Maintaining the clarity of our distinctive IBCC narrative voice has not been without its challenges within the partnership tasked with delivering the entire, ambitious project. Tensions in perspective have mostly been turned to highly creative use. Every now and then, however, challenges have been thrown up that have threatened to disrupt a singular voice.
For example, our external partner decided to name the visitor centre the Chadwick Centre, after the designer of the Lancaster bomber. This seemed from our perspective in the partnership to be rather too ‘top down’, to focus too heavily on hardware not people, and to be too Lincolnshire-specific. (There are faultlines in the Bomber Command memorialisation community, split along bomber Groups and aircraft flown.) Out of respect we worked with it. We had interviewed Roy Chadwick’s daughter for the archive and she is included in the exhibition, speaking of her father. We included stories and images of crews who flew a variety of aircraft, and made efforts at wide geographical coverage. We were also mindful that all Bomber Command aircraft meant only one thing to those on the ground in occupied Europe: death and destruction.
And now, on the eve of opening, the tone of our narrative voice has been altered by additions to the entrance area of the Chadwick Centre, without involving the exhibition/archive team. It is important to this explanation to note that the only area of the site that is behind a paywall is the exhibition itself. All other areas can be freely accessed. One anticipates that many more visitors will move through the ‘free’ than the ‘paid’ spaces.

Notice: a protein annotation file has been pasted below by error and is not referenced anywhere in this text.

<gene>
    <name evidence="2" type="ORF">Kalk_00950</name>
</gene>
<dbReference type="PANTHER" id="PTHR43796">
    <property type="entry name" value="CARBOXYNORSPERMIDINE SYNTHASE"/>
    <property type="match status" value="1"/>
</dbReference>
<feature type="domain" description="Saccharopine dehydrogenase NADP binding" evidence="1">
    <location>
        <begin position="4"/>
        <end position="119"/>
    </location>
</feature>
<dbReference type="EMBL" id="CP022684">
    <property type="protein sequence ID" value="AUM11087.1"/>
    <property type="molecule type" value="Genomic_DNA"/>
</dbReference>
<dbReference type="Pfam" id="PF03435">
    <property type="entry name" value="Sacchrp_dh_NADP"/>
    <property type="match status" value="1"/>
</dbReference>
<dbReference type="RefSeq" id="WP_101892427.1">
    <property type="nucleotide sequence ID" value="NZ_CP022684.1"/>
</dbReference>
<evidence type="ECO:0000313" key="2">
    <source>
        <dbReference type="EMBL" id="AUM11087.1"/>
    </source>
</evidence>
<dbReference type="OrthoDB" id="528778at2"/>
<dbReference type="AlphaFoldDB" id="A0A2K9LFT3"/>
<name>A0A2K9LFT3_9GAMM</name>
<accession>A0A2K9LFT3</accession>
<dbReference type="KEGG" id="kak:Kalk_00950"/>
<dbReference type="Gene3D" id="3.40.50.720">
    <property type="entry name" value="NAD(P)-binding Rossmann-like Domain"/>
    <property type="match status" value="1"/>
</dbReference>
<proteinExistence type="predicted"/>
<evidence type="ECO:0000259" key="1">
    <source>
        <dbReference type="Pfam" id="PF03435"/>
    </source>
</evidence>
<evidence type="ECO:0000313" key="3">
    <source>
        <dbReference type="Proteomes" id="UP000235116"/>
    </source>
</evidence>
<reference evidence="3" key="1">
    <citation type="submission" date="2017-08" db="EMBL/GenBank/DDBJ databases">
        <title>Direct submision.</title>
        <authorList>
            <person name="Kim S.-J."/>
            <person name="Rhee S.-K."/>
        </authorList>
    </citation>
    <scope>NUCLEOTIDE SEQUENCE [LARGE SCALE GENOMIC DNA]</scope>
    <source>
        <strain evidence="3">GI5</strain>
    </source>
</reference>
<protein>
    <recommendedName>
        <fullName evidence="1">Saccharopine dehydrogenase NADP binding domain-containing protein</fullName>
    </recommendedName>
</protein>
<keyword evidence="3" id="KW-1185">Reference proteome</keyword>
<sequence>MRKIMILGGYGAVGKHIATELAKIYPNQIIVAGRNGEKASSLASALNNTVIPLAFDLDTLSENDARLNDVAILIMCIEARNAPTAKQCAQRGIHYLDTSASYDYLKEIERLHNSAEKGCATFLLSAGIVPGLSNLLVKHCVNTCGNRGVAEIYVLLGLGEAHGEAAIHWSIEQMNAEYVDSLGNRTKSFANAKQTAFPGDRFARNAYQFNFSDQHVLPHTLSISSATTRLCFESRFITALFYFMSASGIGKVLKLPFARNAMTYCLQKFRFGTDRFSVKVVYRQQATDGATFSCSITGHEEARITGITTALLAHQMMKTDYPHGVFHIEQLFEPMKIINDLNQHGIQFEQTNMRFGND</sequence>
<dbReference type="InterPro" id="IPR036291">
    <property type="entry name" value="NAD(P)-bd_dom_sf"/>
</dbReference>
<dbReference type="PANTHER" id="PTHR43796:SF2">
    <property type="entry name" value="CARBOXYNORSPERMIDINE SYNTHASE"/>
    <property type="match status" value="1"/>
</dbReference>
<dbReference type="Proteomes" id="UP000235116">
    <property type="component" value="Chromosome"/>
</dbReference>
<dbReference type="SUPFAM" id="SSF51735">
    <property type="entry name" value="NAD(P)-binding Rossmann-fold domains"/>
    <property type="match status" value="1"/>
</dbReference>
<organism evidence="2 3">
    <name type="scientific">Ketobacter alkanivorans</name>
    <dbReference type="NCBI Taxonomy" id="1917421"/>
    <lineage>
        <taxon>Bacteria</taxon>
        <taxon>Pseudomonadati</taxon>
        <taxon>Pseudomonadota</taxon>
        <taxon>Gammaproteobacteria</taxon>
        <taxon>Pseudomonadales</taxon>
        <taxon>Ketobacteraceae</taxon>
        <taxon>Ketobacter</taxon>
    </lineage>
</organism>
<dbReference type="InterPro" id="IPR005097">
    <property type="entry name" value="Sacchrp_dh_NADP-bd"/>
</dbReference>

As one walks into the Chadwick Centre, one is greeted by a large quote on the wall by Arthur Harris, not only chief of Bomber Command but even today considered one of the most controversial figures in the Allied military command structure. Even (or especially) veterans and their families remain divided over his role and legacy, as testified in many of the interviews we have collected. Here, immediately, is a provocation, a call to an official victor narrative. The quote is about Roy Chadwick, a bust of whom (donated by his family) is positioned below it.
The bust of Roy Chadwick and the quote by Harris.
In another area of the entrance – harder to see until one is leaving – is the fifth verse of Laurence Binyon’s poem, For the Fallen.
They mingle not with their laughing comrades again; They sit no more at familiar tables of home; They have no lot in our labour of the day-time; They sleep beyond England’s foam
It was written in 1914, a few weeks into the First World War. The fourth verse, beginning ‘They shall not grow old, as we that are left grow old’, is now commonly associated with British remembrance and the poppy. In the verse quoted, it is of interest that Binyon refers to ‘England’, not even Britain, nor its allies, so a contested issue within the victor narrative is introduced, compounding the implications for our wider interpretive scheme.